Quick and simple checks you can use to improve your grammar and punctuation:

This is a live post, so to speak, and I will update this when I have new info or improvements to make.

I will keep this info as short as possible, hence the term cheat sheet, (it’s not actually cheating :), and if you’re looking for detailed info and explanations on these topics I would recommend searching out other sources.


ACTIVE VOICE:

Example:

  • Passive voice: The rats were eaten by zombies.
  • Active Voice: Zombies ate the rats.

 

If you can insert “by zombies” after the verb and it makes sense, you have passive voice. (This doesn’t work one hundred per cent of the time, but is a good guide to go by). (Credit for this to Rebecca Johnson @johnsonr)

Example:

  • Passive voice: John was chased by zombies. (Sentence correct, but passive voice.)
  • Active Voice: Zombies chased (by zombies) John. (This sentence doesn’t make sense if you put ‘by zombies’ after the verb.)

 

Another Example:

  • Passive Voice: The meal was made (by zombies).
  • Active Voice: Rita made (by zombies) the meal.

COORDINATING CONJUNCTIONS:

Coordinating conjunctions come between two clauses in order to connect them.

Example: John and Jane walked to the zoo.

Example: His palms were sweaty, but he hid them out of sight.

Use the term FANBOYS to remember the seven conjunctions.

  • F: For
  • A: and
  • N: Nor
  • B: But
  • O: Or
  • Y: Yet
  • S: So

PUNCTUATION CATEGORIES:

Stoppers: Full stop or period, comma.
Linkers: Semicolon, colon, dash
Intruders: Comma pair, dash pair, bracket pair
Intoners: Exclamation and question marks

Other Marks
• Apostrophes. (Note: This is used to form contractions and to form the possessive case. It’s never used to form a plural.)
• Hyphens.
• Quotation marks.
• Slash.
• Ellipsis.


PAST, PRESENT and FUTURE TENSE:

  • Past 
  • Present
  • Future

 

All three tenses have four different forms – noted below:

  • Simple
  • Continuous
  • Perfect
  • Perfect continuous

 

Tenses Table

http://the-language-corner.com/news/english-tenses-12-tense-review/

 

If you need to check on the different forms of a word – wordhippo has a useful tool to find out:  What is the past tense of…

 


SENTENCES:

A sentence is an independent clause or the combination of independent and dependent clauses.

An independent clause is a group of words that contain a verb and a subject that make a complaint idea/concept.

E.g: The fox jumped over the fence. (Subject is ‘fox’ and ‘verb’ is jumped).

A dependent clause is a group of words that cannot be understood by themselves and are missing the main idea/concept. They require part (an independent clause) of a sentence to make sense.

E.g: The red fox, that was being chased by a hound, jumped over the fence.

The dependent clause here is “that was being chased by a hound” – This in itself does not make sense and needs the independent clause “The red fox jumped over the fence” for it to make sense and form a complete sentence.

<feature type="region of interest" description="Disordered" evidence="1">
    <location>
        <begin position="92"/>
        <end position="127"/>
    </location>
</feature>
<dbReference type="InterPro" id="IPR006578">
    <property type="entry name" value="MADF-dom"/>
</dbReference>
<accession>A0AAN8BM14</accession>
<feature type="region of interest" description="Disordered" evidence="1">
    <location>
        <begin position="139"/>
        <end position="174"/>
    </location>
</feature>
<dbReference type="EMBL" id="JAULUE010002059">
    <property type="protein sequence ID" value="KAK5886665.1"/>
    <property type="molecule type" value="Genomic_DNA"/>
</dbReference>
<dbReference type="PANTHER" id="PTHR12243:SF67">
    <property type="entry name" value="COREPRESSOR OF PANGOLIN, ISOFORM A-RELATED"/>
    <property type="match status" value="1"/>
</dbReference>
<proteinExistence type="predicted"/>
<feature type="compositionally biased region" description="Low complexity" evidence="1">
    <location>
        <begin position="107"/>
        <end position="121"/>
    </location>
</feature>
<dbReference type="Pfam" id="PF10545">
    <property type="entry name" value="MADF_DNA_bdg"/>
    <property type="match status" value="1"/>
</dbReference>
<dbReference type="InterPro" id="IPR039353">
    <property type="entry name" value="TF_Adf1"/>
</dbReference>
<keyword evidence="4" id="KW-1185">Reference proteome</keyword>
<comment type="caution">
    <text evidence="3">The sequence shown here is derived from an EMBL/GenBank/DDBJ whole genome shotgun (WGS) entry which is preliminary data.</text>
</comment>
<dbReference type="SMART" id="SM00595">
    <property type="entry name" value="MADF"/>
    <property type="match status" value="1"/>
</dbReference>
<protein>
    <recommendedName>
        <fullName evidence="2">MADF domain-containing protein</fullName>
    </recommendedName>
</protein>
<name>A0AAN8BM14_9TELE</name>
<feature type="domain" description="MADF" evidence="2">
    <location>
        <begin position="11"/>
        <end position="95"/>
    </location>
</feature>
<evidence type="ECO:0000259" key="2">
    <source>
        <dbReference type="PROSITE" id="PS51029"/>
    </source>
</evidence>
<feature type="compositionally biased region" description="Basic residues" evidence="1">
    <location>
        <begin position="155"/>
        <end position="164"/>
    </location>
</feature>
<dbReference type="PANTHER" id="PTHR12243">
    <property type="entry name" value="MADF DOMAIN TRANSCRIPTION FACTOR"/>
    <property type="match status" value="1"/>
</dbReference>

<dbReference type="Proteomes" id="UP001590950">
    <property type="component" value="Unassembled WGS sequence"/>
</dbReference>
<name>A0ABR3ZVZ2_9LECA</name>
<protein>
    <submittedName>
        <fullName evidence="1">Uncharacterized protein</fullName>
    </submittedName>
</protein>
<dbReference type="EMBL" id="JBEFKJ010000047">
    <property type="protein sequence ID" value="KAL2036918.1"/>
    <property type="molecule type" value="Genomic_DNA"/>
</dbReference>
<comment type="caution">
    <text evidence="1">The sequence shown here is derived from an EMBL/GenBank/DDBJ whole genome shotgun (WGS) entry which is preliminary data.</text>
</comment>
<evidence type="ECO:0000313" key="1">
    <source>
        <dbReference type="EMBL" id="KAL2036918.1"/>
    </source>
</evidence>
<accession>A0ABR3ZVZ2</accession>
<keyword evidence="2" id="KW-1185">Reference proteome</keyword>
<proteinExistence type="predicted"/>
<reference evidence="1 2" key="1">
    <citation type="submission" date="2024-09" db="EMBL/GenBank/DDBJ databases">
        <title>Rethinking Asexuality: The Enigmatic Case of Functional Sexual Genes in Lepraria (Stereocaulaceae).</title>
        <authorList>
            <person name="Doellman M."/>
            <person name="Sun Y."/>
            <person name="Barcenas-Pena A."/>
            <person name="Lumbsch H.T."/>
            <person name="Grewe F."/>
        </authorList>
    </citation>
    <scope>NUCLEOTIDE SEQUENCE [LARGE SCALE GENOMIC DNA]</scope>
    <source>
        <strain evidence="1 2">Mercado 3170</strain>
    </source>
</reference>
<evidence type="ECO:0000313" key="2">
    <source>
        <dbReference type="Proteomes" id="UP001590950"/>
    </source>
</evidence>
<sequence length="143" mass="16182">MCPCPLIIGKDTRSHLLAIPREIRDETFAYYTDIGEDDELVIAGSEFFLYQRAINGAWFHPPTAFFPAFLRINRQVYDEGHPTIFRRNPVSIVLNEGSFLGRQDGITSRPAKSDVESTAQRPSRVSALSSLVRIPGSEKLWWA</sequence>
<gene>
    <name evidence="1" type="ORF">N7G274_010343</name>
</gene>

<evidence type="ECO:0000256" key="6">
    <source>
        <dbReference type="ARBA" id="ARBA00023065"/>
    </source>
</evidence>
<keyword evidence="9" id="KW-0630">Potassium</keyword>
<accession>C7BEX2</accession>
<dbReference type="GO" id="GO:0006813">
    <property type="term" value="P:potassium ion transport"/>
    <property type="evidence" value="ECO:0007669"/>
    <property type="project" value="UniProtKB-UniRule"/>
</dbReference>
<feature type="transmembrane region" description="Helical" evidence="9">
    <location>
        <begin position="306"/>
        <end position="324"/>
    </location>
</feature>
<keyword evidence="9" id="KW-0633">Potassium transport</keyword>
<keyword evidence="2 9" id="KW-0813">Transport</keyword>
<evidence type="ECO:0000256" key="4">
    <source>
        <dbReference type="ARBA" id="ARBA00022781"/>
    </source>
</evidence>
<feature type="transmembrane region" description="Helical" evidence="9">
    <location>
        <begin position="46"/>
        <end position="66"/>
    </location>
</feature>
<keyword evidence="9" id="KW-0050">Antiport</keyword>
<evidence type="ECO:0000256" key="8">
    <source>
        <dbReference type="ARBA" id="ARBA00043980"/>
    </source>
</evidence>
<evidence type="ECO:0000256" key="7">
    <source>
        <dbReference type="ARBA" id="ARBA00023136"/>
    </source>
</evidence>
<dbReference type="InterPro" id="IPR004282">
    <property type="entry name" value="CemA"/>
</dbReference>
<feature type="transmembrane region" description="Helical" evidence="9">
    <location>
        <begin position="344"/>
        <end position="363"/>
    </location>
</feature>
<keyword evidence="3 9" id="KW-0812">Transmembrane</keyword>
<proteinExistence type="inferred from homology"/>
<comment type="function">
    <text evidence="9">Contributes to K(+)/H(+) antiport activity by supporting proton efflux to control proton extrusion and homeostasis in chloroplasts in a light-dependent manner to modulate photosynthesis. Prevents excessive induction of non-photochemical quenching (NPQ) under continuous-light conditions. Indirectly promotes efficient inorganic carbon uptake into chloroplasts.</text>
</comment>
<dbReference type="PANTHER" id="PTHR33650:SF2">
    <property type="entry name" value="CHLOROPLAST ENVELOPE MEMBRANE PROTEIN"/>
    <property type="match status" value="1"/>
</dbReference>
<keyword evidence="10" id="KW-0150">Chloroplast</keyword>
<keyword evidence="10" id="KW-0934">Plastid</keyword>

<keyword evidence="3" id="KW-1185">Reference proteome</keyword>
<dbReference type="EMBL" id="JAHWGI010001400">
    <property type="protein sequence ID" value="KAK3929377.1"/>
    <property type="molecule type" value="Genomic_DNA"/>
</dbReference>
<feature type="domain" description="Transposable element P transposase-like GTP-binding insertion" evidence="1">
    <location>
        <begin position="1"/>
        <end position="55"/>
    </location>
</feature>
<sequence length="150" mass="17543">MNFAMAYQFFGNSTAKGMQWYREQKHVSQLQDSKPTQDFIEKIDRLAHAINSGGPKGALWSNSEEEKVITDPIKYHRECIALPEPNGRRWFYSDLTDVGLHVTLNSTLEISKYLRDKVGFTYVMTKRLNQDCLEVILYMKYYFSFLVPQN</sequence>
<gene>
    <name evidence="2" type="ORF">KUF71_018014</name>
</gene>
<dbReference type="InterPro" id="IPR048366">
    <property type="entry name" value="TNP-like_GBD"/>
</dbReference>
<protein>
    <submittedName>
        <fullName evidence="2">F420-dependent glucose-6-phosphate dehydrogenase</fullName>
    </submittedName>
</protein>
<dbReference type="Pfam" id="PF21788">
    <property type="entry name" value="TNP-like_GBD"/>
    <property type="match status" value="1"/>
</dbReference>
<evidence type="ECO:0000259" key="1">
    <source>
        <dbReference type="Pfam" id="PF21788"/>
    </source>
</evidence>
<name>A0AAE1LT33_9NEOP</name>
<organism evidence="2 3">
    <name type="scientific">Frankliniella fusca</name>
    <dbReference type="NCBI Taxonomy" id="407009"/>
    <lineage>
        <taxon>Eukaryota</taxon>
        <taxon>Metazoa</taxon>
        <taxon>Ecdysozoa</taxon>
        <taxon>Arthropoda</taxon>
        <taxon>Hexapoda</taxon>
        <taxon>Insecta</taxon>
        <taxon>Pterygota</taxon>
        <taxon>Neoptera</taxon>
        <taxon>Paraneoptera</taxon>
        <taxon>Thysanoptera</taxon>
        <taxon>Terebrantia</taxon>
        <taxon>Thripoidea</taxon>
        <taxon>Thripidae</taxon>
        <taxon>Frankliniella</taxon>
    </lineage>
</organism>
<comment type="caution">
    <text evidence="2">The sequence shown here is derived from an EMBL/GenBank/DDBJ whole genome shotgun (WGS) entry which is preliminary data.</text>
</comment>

To check if a part of a sentence is a dependent or independent clause, simply cover-up either part to see if they make sense by themselves or if they need additional info. (This is known as the Cover-Up Trick).


 


THERE ARE FOUR SENTENCE STRUCTURES:

1. Simple
2. Compound
3. Complex
4. Compound-Complex

1. Simple sentence: A simple sentence is a single idea and consists of a single independent clause.

E.g: The fox ran away.

2. Compound sentence: A compound sentence is composed of at least two independent clauses with a conjunction. It does not require a dependent clause.

E.g: The fox ran away and it hid in a bush.

3. Complex sentence: A complex sentence has one or more dependent clauses (also called subordinate clauses). But a dependent clause cannot stand as its own, so complex sentences must also have at least one independent clause.

E.g: The fox jumped over the gate, with a majestic stride.

4. Compound-complex sentence: A sentence with two or more independent clauses, plus one or more dependent clauses.

E.g: The fox jumped over the gate, with a majestic stride and a glint of freedom in its eye.


TRADITIONAL PARTS OF SPEECH

1. Noun: Naming words (just person, places or things) (a chance) ((Note – Professor Geoffrey Pullum has stated a noun can be more than just a naming word).
2. Pronoun: Noun substitute (their last chance)
3. Verb: Doing or being word (they lost the chance)
4. Adjective: Describes nouns or pronouns (fat chance)
5. Adverb: Describes adjectives, verbs, or other adverbs (a very slim chance; she danced divinely)
6. Article: Specifies definiteness or indefiniteness of a noun (the dance; a good chance)
7. Conjunction: Joining word (a slim chance and a very slim chance)
8. Preposition: A word that positions (at the dance)
9. Interjection: Conveys emotion or sentiment (Wow! What a dance!)